3 killed in South Nashville fire; Home was operating as unlicensed recovery program

(Courtesy: Metro-Nashville Police Department)

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NASHVILLE, Tenn. (WKRN) – Three women were killed and five others, including a child and a fireman, were hurt in a house fire Wednesday morning in South Nashville.

The fire was reported around 5:30 a.m. at a home in the 400 block of Southwood Drive. Police said a residential recovery program called Footprints 2 Recovery (footprints2recovery.com), operated at the home.

When crews arrived to the scene flames were visibly coming from the home.

Firefighters rescued three women, Kathleen Baird, Tammy Nelson and Elizabeth Lopez, from a rear upper room of the home that had been converted to sleep multiple people.

The women, who range in age from 22 to 36, were taken to Vanderbilt University Medical Center where they later died.

A firefighter was burned while fighting the flames. He was taken to Vanderbilt with non-life threatening injuries to his arm.

Authorities said 12 program residents, two house managers and a juvenile son of one of the house managers were all inside at the time.

Four other people were inside the home and were able to evacuate to safety and were uninjured.

The Nashville Fire Department said the fire started in the basement. A cause has not yet been determined.

“It’s a terrible tragedy it is,” nearby resident Ray Dunning said.

An official with Tennessee Mental Health and Drug Abuse Services confirmed that the residential recovery program was not licensed with the state.

According to the official, the program did not need to be licensed because it was a non-treatment service.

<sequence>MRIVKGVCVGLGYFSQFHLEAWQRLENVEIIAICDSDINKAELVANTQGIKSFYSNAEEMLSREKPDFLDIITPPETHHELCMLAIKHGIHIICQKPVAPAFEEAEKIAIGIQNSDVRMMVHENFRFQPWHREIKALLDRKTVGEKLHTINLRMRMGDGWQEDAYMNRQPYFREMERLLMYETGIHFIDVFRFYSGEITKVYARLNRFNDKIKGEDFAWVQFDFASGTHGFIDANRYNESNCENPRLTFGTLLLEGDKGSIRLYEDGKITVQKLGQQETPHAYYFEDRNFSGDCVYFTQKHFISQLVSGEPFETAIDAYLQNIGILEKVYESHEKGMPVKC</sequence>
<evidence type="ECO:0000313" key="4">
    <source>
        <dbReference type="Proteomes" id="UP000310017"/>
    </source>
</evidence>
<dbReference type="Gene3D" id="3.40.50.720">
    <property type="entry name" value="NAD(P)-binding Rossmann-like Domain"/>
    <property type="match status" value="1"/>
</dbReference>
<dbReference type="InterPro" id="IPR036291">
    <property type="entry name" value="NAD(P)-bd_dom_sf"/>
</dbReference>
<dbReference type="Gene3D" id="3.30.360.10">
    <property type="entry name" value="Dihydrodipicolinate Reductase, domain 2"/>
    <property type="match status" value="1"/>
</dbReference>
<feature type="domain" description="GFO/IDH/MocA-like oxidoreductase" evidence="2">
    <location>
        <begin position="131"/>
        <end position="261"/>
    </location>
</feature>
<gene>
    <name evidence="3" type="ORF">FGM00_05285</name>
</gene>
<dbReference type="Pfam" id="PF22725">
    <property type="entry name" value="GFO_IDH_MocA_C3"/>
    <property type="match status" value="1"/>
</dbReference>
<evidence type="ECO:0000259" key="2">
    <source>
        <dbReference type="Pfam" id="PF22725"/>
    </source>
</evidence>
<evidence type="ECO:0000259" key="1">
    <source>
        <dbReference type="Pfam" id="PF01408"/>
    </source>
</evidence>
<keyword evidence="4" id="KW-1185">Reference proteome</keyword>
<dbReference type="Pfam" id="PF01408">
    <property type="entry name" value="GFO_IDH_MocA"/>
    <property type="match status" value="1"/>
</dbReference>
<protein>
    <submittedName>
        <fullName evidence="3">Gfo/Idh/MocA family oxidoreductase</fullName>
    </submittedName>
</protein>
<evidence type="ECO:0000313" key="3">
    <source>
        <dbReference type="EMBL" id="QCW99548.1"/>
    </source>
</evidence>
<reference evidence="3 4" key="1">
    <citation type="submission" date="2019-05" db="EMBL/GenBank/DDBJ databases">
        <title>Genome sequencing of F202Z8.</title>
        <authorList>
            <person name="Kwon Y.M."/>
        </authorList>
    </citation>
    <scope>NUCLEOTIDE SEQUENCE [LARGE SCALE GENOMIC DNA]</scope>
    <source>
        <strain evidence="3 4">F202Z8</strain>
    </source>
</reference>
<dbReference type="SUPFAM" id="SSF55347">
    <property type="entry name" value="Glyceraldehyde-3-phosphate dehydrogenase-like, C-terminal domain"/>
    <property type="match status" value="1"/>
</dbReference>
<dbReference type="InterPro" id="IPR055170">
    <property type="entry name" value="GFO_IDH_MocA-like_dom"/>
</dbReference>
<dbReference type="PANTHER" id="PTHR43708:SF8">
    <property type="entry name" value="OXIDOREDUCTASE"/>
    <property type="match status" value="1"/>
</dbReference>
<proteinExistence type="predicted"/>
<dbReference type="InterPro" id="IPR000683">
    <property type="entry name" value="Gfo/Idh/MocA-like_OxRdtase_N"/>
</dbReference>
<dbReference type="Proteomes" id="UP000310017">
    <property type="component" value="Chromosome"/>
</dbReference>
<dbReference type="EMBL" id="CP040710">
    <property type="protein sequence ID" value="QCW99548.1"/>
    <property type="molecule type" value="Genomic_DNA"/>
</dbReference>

Police said there was no signs of smoke detectors while in the home.

“I know there were several people in the home and working smoke detectors, especially in the middle of the night when everybody is in bed asleep,” Mark Young, President of the International Association of Firefighters said.  “This would have, I think, made the difference in waking the residents.”

Metro police are conducting a criminal negligence investigation along with the Fire Marshal.

Metro Codes has filed to demolish the house.

An inspection report is being compiled. Codes will do a title search and send a letter for an administrative hearing with the owners.

The owners can demolish the property or present a plan to save it.

If codes decides the home should demolished, the owners will have a set amount of time to tear it down or Metro will do it for them.

Only four codes complaints have been filed against the property, all of which were for exterior issues like high grass and weeds.

Footprints 2 Recovery operates three halfway houses, two for women in Nashville, and one for men on the Brentwood side of Davidson County.

The name of the company that owns the halfway house is causing some confusion in the recovery community.  Footprints2Recovery.com, based in Nashville, is not related to a national company, called Footprints to Recovery (footprintstorecovery.com), which operates addiction treatment centers that are licensed and nationally accredited in multiple states.